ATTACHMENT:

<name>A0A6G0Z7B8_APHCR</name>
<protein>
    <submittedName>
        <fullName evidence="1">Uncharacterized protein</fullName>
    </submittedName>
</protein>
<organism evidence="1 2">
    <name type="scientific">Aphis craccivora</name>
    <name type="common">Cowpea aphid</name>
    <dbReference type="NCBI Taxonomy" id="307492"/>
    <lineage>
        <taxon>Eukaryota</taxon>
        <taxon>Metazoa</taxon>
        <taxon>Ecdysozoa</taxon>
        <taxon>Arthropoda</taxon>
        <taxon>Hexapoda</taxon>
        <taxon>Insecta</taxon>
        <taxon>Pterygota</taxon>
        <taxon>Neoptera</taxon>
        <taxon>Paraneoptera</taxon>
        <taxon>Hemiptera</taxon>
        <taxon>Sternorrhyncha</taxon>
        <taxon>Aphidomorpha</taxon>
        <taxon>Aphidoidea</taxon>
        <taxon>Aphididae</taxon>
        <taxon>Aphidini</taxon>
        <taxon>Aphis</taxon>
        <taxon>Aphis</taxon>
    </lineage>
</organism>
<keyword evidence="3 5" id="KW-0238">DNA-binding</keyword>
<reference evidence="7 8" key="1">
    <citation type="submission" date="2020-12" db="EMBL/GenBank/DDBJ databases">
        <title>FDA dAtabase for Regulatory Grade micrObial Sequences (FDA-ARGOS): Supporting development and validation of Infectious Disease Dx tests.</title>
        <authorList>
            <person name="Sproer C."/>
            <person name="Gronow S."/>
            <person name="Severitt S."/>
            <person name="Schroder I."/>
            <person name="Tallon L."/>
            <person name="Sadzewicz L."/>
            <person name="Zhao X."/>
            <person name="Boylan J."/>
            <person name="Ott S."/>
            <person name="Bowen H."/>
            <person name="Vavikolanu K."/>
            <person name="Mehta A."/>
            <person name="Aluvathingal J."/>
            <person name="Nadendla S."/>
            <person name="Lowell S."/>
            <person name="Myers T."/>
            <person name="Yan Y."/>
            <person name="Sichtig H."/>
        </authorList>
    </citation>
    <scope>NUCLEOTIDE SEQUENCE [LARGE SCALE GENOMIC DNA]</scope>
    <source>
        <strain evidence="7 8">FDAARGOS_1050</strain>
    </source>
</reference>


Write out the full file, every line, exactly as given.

<name>A0A6G0Z7B8_APHCR</name>
<protein>
    <submittedName>
        <fullName evidence="1">Uncharacterized protein</fullName>
    </submittedName>
</protein>
<organism evidence="1 2">
    <name type="scientific">Aphis craccivora</name>
    <name type="common">Cowpea aphid</name>
    <dbReference type="NCBI Taxonomy" id="307492"/>
    <lineage>
        <taxon>Eukaryota</taxon>
        <taxon>Metazoa</taxon>
        <taxon>Ecdysozoa</taxon>
        <taxon>Arthropoda</taxon>
        <taxon>Hexapoda</taxon>
        <taxon>Insecta</taxon>
        <taxon>Pterygota</taxon>
        <taxon>Neoptera</taxon>
        <taxon>Paraneoptera</taxon>
        <taxon>Hemiptera</taxon>
        <taxon>Sternorrhyncha</taxon>
        <taxon>Aphidomorpha</taxon>
        <taxon>Aphidoidea</taxon>
        <taxon>Aphididae</taxon>
        <taxon>Aphidini</taxon>
        <taxon>Aphis</taxon>
        <taxon>Aphis</taxon>
    </lineage>
</organism>
<keyword evidence="3 5" id="KW-0238">DNA-binding</keyword>
<reference evidence="7 8" key="1">
    <citation type="submission" date="2020-12" db="EMBL/GenBank/DDBJ databases">
        <title>FDA dAtabase for Regulatory Grade micrObial Sequences (FDA-ARGOS): Supporting development and validation of Infectious Disease Dx tests.</title>
        <authorList>
            <person name="Sproer C."/>
            <person name="Gronow S."/>
            <person name="Severitt S."/>
            <person name="Schroder I."/>
            <person name="Tallon L."/>
            <person name="Sadzewicz L."/>
            <person name="Zhao X."/>
            <person name="Boylan J."/>
            <person name="Ott S."/>
            <person name="Bowen H."/>
            <person name="Vavikolanu K."/>
            <person name="Mehta A."/>
            <person name="Aluvathingal J."/>
            <person name="Nadendla S."/>
            <person name="Lowell S."/>
            <person name="Myers T."/>
            <person name="Yan Y."/>
            <person name="Sichtig H."/>
        </authorList>
    </citation>
    <scope>NUCLEOTIDE SEQUENCE [LARGE SCALE GENOMIC DNA]</scope>
    <source>
        <strain evidence="7 8">FDAARGOS_1050</strain>
    </source>
</reference>